Key Additions: There are 11 names on the Georgetown roster that were not there last season.


No word on whether or not Georgetown is filing a waiver with the NCAA to get nametags on the front of jerseys allowed in-game.

According to Hilltop Hoops in late August, five (!) of those names are walk-on players, so we’re just going to skip right past them.

We’ll touch briefly on Rowan Brumbaugh (6’4”, 183 lbs, Guard, Washington, D.C.), who was a top 100 point guard prospect in the Class of 2022, but did not play for Texas last season before transferring to Georgetown and back to his hometown. There’s also Drew Fielder (6’10”, 216 lbs, Center, Boise, Idaho), who appears to be the only freshman on scholarship this season at least according to the roster that Georgetown published on their own website on September 13th. He’s a four-star prospect ranked #130 in the 247 Sports Composite system, and he was originally committed and signed to play at Providence before the coaching change.

Of the four transfers with Division 1 playing experience, it looks like Supreme Cook (6’9”, 229 lbs, Forward, East Orange, New Jersey) has done the most as a guy with a notable role. He’s been a starter for all but 18 of his 91 games at Fairfield, and this past season, he averaged 13.1 points and 8.5 rebounds. He’s never attempted a three-pointer, which is a little bit odd for a guy with his body type. Jayden Epps (6’2”, 187 lbs, Guard, Suffolk, Virginia) was a top 75 prospect when he went to Illinois in the Class of 2022, but after averaging 9.5 points, 1.8 rebounds, and 1.5 assists while starting 11 times for the Illini as a freshman, he’s making his way back to the Atlantic coast area.

You might remember Ismael Massoud (6’9”, 213 lbs, Forward, East Harlem, New York) from his 15 point outing against Michigan State in Kansas State’s overtime win over the Spartans in the Sweet 16 last season. That was, however, his best scoring game of the season as he averaged 5.4 points and 1.7 rebounds in 15 minutes a game for the Wildcats. He’s played for four years already between Wake Forest and K-State, so this will be his only season with Georgetown. Dontrez Styles (6’6”, 212 lbs, Guard/Forward, Kinston, North Carolina) joins Epps in the “former top 75 prospect trying something new” club. He was at North Carolina for two seasons, but that never materialized into a notable role, and his minutes actually took a huge drop as a sophomore when he played in just 15 games for the Tar Heels.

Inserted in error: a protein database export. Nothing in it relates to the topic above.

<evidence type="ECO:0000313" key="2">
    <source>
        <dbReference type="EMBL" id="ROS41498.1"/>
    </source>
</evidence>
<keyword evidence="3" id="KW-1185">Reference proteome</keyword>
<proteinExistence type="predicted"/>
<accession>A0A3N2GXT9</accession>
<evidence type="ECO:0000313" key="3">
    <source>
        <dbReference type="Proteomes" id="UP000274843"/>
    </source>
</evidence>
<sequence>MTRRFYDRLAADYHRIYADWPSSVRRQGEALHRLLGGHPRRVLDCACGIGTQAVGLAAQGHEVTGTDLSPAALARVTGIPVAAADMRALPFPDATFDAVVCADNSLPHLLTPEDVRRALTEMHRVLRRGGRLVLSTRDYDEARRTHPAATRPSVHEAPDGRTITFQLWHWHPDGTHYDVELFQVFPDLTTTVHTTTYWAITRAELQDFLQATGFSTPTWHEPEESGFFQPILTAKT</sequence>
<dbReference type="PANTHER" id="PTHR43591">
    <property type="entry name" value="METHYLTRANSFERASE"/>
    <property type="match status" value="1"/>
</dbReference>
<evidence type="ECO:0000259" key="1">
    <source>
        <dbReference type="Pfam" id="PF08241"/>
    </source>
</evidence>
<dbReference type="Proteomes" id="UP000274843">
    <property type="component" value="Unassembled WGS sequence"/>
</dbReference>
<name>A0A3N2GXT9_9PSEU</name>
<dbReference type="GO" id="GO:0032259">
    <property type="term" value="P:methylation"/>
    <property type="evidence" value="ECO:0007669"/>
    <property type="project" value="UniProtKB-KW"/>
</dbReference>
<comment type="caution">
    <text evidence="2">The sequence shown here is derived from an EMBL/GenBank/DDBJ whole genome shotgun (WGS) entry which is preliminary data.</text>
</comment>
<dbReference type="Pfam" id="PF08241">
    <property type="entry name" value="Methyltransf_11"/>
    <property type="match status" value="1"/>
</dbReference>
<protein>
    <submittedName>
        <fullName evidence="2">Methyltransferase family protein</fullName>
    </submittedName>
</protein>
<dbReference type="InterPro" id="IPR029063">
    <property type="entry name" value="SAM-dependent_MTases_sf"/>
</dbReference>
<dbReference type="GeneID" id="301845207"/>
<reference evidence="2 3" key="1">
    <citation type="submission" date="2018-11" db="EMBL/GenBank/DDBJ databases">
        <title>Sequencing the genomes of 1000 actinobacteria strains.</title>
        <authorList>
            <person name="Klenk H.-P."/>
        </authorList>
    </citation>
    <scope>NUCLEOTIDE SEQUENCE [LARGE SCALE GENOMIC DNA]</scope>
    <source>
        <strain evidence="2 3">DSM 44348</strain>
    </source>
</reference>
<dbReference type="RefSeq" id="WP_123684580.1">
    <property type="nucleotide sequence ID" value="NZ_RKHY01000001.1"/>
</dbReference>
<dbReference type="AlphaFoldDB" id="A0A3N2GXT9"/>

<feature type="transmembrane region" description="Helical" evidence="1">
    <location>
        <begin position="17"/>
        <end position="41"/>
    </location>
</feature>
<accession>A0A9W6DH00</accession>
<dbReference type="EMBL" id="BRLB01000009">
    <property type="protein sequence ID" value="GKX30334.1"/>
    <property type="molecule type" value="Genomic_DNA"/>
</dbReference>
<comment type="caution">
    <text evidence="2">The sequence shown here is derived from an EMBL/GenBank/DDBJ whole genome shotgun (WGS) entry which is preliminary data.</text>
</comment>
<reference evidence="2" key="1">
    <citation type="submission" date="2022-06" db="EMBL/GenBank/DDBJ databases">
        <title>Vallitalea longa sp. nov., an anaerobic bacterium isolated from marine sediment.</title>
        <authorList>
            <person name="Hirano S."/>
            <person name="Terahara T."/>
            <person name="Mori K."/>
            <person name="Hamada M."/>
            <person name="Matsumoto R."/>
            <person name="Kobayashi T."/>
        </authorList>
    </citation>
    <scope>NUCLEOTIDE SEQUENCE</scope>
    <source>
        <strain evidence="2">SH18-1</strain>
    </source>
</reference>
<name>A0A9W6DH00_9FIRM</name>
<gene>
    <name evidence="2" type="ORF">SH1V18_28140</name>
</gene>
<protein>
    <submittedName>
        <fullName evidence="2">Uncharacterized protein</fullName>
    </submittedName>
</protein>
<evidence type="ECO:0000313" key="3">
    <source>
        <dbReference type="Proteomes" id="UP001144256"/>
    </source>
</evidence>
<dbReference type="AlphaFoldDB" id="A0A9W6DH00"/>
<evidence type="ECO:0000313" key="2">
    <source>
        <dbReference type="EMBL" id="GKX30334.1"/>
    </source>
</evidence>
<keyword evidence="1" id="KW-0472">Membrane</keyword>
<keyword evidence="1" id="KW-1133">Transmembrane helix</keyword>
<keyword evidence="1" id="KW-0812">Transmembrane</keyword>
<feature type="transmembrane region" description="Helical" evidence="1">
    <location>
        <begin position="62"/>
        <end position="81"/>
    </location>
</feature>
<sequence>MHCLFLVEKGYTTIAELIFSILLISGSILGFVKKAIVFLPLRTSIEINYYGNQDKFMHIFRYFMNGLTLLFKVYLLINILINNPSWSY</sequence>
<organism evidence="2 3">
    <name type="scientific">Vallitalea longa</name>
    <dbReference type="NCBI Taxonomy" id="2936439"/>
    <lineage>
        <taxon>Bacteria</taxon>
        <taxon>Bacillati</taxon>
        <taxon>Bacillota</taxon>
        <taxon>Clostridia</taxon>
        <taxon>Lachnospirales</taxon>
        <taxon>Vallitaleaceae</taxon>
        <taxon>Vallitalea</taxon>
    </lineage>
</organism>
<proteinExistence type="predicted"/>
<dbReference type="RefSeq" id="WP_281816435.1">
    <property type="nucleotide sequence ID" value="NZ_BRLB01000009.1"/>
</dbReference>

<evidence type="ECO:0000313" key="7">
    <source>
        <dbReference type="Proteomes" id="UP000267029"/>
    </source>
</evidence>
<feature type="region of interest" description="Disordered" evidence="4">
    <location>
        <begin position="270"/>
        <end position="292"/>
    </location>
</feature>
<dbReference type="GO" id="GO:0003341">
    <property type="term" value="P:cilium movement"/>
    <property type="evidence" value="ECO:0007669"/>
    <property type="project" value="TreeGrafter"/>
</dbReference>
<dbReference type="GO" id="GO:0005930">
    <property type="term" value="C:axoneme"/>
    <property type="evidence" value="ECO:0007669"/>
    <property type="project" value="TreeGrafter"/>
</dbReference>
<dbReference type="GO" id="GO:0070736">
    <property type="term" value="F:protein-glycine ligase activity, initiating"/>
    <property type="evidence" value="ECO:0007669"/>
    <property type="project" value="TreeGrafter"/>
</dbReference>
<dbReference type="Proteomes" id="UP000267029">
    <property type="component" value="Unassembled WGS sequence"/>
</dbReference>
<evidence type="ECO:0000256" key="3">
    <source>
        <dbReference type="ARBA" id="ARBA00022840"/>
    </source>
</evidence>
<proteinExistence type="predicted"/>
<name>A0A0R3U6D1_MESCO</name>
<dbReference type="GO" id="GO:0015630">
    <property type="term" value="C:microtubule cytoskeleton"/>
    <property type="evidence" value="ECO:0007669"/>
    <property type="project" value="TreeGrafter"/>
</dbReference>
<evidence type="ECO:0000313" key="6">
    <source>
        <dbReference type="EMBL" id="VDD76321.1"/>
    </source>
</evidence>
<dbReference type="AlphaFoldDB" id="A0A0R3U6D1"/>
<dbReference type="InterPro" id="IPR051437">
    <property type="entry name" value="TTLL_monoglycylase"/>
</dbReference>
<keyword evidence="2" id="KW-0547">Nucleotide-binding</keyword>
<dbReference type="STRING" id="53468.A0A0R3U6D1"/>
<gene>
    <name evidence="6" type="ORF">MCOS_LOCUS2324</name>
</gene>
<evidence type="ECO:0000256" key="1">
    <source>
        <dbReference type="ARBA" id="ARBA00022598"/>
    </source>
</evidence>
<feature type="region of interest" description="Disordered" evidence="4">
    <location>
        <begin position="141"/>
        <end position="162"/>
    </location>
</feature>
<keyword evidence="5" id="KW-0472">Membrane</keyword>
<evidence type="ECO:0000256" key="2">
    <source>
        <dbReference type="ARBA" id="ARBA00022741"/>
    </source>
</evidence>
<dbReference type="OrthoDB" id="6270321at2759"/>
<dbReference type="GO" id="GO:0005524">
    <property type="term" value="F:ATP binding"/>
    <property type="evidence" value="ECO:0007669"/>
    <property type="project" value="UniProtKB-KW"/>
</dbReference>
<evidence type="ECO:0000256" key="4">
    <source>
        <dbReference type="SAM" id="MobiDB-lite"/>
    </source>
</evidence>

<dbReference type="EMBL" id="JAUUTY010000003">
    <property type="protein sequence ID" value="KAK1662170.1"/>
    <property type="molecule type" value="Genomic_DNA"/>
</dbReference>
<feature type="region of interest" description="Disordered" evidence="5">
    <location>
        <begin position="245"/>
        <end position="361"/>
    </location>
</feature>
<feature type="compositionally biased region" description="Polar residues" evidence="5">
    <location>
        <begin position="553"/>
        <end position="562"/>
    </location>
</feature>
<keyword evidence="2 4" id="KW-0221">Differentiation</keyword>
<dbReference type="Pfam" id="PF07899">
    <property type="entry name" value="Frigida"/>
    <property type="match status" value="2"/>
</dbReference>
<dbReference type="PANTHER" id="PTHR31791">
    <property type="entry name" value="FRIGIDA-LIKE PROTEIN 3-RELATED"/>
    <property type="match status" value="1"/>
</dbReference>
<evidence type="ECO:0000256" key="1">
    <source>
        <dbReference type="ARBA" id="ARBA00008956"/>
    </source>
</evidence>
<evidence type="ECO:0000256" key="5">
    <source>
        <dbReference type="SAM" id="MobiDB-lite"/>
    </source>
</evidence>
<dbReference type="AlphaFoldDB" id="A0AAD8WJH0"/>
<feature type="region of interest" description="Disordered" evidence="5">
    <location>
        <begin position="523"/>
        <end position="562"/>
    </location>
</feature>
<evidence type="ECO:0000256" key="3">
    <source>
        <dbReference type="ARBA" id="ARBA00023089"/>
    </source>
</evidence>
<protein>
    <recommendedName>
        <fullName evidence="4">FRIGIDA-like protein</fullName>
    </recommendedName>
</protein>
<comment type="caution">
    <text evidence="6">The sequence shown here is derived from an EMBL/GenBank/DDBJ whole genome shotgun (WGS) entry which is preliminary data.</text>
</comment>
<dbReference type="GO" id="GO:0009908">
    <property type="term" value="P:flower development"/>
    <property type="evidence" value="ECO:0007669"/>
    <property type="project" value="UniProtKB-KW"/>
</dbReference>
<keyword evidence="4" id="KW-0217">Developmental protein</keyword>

And of course, the most notable and biggest addition to the program.....

Coach: Ed Cooley, entering his first season at Georgetown and 18th as a Division 1 head coach. He has an overall record of 334-222 after his time at Fairfield and Providence.

Outlook: I am somehow less enthused about the Hoyas than I was when I started writing this.

Let’s be clear about what we’re talking about here. When the Georgetown brass made the decision to end Patrick Ewing’s tenure as head coach, they brought a long running and increasingly loud national joke to a stop. It’s hard to argue with the 2017 decision to part ways with John Thompson III, but there was not anything in Georgetown’s first four seasons under Ewing’s direction that looked like the Hoyas were steering away from the two losing seasons in JT3’s last two years. The closest that we can come to that is the Hoyas capping 2020-21, aka The Weirdest College Basketball Season In Recorded History, with an out of nowhere Big East tournament championship.

At the time, it was hailed as a moment where Ewing figured it out. In retrospect, it was a freak fluke. Georgetown started that season out with losses in eight of their first 11 games, and then turned around to 6-4 over the remaining 10 games in the regular season. They were a losing ballclub — 9-12 overall and 7-9 in Big East play — when the Big East tournament started. And then they won that four day event at Madison Square Garden and then got shelled by Colorado in the NCAA tournament because — Surprise! — the Hoyas weren’t actually very good.

In 2020-21, Georgetown wrapped up the regular season with a road loss to Connecticut on March 6, 2021 As it would turn out, the Hoyas would not win another regular season game against a Big East foe until January 24, 2023. They lost 29 straight Big East regular season games. That home win over DePaul ended a 10 game losing streak overall this past season, but the Hoyas would win just one more game for the entire rest of the season, this time a visit to Butler where they squeaked out a 68-62 victory against a team that had beaten them by 29 in Washington six weeks earlier.

When Ewing was let go on March 9, it was the most obvious thing to happen in the world.